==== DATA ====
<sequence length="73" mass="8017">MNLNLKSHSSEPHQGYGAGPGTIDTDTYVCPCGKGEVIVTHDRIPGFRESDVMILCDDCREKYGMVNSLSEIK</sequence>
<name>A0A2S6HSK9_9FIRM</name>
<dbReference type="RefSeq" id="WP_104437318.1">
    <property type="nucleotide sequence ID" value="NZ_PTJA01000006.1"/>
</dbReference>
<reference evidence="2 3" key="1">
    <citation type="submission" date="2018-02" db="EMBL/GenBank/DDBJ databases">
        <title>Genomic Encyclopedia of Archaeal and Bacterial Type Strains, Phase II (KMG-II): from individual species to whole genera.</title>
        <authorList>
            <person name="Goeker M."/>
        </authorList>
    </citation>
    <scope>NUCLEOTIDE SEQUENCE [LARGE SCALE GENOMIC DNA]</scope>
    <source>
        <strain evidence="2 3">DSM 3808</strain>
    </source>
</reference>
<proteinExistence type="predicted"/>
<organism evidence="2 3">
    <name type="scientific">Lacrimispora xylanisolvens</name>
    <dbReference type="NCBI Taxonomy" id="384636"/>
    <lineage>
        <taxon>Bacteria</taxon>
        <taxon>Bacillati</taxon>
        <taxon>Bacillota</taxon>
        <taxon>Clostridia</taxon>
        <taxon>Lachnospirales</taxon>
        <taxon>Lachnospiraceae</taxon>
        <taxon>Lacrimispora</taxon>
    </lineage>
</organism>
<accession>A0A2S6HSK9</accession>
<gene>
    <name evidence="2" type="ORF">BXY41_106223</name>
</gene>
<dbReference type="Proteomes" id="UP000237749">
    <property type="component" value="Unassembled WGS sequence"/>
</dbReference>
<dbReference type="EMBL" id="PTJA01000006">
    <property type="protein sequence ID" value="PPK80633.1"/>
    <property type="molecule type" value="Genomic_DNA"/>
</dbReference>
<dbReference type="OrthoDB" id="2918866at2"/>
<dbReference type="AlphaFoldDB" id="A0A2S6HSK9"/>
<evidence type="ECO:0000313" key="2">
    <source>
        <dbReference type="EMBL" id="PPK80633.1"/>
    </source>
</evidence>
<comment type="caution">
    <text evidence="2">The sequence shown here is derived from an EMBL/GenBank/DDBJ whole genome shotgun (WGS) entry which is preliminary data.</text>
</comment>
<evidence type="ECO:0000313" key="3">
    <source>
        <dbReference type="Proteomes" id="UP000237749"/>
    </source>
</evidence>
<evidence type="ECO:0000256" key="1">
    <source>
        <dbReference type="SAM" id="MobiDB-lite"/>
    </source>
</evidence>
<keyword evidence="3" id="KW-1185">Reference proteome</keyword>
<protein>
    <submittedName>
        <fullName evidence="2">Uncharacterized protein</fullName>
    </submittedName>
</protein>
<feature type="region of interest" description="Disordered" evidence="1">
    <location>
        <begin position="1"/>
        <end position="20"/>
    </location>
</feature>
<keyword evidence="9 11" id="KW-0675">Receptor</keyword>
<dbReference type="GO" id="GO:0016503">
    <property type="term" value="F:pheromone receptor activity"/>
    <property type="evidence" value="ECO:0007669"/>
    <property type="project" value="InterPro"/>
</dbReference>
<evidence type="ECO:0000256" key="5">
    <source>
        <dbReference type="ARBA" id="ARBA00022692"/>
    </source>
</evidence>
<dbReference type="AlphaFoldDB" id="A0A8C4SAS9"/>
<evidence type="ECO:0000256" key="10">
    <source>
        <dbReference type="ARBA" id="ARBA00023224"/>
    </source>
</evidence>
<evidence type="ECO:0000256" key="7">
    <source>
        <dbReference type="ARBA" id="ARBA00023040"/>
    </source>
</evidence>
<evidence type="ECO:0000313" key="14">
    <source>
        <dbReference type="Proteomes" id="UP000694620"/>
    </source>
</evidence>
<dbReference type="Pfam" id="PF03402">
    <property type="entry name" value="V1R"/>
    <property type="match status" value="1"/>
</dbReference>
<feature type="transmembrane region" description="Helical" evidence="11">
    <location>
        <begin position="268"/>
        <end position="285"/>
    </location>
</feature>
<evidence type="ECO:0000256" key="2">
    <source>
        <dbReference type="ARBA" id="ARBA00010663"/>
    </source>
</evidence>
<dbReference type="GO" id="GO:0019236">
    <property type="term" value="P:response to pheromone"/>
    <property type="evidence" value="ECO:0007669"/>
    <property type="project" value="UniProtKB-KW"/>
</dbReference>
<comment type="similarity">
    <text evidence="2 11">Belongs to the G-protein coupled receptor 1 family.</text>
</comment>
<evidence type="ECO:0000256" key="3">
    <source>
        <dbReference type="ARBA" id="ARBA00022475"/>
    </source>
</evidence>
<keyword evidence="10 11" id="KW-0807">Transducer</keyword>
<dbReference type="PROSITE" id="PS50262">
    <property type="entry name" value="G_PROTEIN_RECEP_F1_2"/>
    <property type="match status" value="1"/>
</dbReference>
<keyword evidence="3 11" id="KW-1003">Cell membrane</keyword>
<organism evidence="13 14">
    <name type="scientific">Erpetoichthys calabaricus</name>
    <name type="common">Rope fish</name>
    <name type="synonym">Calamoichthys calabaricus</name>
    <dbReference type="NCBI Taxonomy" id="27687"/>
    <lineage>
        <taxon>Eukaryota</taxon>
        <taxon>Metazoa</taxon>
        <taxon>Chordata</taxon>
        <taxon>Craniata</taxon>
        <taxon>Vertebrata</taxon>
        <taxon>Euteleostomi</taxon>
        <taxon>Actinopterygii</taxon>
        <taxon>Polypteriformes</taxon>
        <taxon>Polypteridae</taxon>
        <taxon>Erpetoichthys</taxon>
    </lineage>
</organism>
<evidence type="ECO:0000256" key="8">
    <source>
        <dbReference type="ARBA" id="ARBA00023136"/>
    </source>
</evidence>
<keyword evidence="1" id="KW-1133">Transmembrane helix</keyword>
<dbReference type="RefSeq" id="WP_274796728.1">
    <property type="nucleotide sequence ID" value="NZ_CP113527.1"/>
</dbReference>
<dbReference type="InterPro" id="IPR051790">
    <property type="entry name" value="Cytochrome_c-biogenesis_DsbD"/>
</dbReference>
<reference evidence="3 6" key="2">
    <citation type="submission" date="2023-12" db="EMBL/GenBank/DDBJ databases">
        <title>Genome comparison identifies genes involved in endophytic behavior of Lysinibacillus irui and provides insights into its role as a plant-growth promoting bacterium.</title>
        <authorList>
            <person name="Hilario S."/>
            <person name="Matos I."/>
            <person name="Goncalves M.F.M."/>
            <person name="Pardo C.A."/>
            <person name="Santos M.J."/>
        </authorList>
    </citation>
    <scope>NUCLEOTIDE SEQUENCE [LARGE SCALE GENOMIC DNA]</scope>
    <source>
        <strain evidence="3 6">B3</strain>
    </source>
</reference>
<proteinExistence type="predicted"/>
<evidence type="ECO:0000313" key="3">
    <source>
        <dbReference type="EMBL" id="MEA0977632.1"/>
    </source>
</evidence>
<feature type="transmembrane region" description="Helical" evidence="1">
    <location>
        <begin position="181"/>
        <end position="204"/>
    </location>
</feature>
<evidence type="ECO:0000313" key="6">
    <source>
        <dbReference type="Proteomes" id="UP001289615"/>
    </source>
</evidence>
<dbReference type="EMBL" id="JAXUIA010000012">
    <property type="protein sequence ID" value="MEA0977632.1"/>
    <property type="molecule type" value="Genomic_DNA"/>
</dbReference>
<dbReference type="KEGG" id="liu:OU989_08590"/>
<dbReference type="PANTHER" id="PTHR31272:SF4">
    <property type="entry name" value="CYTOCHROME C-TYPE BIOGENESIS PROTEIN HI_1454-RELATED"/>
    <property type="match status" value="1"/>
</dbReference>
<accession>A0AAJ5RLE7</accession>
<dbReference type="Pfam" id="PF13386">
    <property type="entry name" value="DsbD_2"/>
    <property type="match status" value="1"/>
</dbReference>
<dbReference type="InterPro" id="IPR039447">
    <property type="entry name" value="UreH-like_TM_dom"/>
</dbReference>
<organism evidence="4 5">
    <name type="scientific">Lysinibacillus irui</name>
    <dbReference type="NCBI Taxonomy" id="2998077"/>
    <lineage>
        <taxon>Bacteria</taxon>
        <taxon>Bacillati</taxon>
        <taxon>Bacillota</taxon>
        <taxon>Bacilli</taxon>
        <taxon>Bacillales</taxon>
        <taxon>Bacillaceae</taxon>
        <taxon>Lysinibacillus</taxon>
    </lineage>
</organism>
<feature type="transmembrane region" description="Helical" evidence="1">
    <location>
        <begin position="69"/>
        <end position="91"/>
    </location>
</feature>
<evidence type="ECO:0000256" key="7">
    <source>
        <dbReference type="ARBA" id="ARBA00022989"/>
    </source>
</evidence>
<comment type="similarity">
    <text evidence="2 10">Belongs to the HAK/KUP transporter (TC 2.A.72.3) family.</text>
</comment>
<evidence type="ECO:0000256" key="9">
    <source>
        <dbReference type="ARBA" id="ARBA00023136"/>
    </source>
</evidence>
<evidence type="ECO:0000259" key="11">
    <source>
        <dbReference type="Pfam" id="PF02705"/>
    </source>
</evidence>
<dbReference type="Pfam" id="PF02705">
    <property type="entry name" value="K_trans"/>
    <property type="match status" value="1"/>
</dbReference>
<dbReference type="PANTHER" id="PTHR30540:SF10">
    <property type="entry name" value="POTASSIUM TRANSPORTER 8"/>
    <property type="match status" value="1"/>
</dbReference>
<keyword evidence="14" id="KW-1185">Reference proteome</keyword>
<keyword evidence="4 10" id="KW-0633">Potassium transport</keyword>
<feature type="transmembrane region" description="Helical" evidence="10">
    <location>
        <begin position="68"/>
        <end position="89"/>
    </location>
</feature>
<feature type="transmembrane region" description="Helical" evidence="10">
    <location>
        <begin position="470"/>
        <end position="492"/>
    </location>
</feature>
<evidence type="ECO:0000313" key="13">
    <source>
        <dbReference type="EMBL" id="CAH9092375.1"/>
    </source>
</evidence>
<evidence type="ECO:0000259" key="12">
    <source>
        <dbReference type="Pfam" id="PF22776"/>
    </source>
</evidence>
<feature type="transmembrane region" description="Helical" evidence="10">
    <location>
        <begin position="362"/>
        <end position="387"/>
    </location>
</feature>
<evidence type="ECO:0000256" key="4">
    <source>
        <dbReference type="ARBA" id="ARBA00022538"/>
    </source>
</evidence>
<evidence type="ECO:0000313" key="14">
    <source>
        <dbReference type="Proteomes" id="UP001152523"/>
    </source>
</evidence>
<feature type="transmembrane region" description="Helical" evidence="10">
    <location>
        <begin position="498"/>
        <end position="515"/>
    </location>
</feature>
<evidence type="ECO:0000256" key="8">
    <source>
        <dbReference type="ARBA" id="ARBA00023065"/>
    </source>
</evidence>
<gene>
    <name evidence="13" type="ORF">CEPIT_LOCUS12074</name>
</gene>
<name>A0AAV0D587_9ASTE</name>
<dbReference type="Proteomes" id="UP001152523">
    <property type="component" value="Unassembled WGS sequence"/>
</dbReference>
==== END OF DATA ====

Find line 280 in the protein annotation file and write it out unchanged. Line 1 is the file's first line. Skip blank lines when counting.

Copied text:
<evidence type="ECO:0000259" key="12">